Group of legislators: Delay competitive bidding

Sunday, April 6, 2008

WASHINGTON - Three senators and four representatives sent strongly worded letters to the Department of Health and Human Services last week, asking Secretary Michael Leavitt to delay national competitive bidding.

All the letters referenced concerns about bidders who may have been disqualified unfairly and the short 10-day window for singing and returning contracts. The authors: Sens. Sherrod Brown, D-Ohio; Arlen Specter, R-Pa.; and Robert Casey, D-Pa.; and Reps. Lincoln Diaz-Balart, R-Fla.; Mario Diaz-Balart, R-Fla.; and Ileana Ros-Lehtinen, R-Fla.

"It has become clear that the competitive bidding program as currently designed--though well-intentioned and congressionally-mandated--is seriously flawed and will undermine beneficiary access and quality of care for the millions of American that rely on the DMEPOS benefit," Brown stated.

Specter and Casey, in a combined letter, ask Leavitt to extend the window for signing and returning contracts by a minimum of 30 days, and delay implementing the contracts on July 1, 2008, "so that full consideration can be given as to how to ensure fair treatment for all providers."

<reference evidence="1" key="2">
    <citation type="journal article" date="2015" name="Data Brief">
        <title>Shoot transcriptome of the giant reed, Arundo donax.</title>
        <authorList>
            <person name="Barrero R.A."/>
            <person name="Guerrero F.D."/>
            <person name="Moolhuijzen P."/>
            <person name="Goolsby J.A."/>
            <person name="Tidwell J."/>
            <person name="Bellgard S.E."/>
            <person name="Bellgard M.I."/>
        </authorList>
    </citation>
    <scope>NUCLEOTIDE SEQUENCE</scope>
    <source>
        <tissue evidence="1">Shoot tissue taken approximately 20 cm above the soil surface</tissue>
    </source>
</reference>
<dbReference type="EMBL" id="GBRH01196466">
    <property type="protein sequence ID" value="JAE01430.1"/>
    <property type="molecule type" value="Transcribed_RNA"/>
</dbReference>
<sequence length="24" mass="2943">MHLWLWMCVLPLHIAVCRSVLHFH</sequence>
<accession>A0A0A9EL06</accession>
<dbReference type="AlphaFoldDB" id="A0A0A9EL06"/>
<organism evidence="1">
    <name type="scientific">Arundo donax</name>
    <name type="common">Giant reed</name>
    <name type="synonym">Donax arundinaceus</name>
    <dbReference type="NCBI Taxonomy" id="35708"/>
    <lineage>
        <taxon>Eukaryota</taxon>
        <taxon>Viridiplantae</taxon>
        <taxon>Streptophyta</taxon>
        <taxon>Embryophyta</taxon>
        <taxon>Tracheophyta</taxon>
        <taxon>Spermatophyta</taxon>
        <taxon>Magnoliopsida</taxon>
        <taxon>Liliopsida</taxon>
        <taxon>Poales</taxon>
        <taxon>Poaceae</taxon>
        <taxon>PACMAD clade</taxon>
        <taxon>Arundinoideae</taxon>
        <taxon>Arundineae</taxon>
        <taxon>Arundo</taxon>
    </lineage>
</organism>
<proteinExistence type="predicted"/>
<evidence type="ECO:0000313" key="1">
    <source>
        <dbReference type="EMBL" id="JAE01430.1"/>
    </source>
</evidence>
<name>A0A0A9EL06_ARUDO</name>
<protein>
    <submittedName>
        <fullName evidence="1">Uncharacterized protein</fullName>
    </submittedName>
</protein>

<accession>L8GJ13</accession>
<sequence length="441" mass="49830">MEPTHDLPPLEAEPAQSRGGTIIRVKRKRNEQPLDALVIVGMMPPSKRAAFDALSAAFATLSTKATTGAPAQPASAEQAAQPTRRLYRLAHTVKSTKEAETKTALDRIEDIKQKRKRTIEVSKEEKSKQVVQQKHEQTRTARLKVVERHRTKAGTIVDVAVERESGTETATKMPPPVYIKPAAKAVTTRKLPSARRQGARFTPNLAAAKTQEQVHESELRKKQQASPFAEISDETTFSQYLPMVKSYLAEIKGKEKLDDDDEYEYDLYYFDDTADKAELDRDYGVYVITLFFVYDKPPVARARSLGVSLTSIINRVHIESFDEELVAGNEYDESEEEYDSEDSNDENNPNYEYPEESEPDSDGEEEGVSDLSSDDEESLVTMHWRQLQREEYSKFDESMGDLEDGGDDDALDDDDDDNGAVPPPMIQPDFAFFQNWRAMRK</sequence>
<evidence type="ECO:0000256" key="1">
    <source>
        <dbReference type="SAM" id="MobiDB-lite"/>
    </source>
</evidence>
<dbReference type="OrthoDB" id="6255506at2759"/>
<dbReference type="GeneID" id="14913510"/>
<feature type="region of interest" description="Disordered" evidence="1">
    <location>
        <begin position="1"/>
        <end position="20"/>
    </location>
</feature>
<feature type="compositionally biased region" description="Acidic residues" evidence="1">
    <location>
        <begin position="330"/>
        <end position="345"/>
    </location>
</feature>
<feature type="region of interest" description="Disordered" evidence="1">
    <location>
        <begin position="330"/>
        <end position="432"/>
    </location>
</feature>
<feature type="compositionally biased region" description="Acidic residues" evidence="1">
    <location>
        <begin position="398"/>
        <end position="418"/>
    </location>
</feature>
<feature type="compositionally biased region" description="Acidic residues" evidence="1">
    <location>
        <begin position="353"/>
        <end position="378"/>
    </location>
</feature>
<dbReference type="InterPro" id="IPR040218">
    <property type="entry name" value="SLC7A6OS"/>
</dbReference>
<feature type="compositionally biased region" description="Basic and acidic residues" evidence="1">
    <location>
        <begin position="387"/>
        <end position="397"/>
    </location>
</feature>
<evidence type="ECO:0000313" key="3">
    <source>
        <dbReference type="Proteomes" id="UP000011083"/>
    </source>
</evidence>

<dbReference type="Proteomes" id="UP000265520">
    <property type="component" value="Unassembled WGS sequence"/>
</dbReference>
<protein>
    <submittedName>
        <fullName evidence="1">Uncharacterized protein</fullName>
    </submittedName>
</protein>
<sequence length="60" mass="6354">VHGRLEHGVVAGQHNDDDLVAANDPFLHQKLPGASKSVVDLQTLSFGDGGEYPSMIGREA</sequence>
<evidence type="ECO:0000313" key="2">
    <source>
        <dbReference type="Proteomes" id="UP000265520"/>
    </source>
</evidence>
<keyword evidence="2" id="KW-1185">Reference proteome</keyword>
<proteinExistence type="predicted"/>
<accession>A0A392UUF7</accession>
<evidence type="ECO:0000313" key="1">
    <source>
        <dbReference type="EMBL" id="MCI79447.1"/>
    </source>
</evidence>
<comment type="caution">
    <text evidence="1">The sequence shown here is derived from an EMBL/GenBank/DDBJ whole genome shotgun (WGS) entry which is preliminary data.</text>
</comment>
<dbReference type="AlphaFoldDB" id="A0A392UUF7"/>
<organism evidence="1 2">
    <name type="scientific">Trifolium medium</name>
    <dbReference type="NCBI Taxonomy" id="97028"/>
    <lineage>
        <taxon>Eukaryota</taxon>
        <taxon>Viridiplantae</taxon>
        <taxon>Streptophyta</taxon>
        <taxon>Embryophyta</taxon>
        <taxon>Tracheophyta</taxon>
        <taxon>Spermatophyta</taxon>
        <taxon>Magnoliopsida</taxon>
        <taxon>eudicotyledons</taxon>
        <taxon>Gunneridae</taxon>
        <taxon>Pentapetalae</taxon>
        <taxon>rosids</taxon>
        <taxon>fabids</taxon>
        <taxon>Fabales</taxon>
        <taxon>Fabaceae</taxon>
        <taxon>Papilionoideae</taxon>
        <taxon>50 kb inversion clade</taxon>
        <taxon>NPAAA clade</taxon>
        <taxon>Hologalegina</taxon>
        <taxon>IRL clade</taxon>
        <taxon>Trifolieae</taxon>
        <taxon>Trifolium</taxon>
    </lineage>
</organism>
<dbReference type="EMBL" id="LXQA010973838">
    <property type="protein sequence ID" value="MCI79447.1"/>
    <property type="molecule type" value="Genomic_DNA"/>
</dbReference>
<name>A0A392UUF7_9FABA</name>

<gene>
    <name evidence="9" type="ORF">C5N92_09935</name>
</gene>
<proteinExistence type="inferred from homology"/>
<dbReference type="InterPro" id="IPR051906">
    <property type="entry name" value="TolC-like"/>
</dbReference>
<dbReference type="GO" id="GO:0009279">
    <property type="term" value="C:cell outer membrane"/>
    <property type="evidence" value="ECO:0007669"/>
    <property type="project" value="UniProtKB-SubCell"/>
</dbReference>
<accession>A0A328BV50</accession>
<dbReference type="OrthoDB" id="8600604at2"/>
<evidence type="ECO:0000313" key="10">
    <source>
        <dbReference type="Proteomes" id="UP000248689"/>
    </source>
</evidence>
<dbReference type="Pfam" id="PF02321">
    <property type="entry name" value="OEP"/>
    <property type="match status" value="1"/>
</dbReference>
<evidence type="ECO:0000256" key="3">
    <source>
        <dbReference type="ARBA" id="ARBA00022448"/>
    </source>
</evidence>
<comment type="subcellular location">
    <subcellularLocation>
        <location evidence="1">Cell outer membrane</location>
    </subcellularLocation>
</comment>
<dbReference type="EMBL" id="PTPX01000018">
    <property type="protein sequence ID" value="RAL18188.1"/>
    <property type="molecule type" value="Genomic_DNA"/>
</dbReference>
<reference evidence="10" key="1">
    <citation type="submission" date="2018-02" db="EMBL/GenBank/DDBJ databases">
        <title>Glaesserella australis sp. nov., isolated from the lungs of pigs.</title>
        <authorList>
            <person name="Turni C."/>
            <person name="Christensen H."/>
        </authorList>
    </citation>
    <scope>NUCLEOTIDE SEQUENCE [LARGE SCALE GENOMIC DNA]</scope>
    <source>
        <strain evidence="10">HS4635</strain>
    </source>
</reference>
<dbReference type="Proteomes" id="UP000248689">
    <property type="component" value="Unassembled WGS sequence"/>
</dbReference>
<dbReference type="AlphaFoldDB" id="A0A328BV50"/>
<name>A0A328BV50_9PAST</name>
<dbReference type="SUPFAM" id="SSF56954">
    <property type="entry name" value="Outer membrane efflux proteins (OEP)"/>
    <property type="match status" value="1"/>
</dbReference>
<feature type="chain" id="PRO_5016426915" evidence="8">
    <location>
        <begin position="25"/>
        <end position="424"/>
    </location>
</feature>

"The delays we request are clearly warranted by the very serious potential errors made by CMS and the CBIC in this process," they stated. "If a large number of bidders have been disqualified in error, it is entirely likely that their re-inclusion may substantially impact the bid outcomes. Thus, it is imperative the current schedule be delayed to that all necessary corrections can be implemented."

Brown asks that Leavitt postpone competitive bidding until the department answers the following questions:

* How did CMS determine each supplier's capacity and thus how many winners were needed for each market? How did CMS determine that a provider with an office eight hours away could serve Medicare beneficiaries with home oxygen therapy? Did CMS rely on unsubstantiated, supplier-reported data estimating capacity for growth?

* What financial criteria were used to evaluate bidders?

* How was the single payment amount for all the codes in each product category in each competitive bidding area calculated? How can the median, "winning" bids be identical across bid areas?

* How many suppliers submitted bids? How many were offered contracts? How many of those offered contracts accepted?

* What legal basis exists for CMS's refusal to provide this information?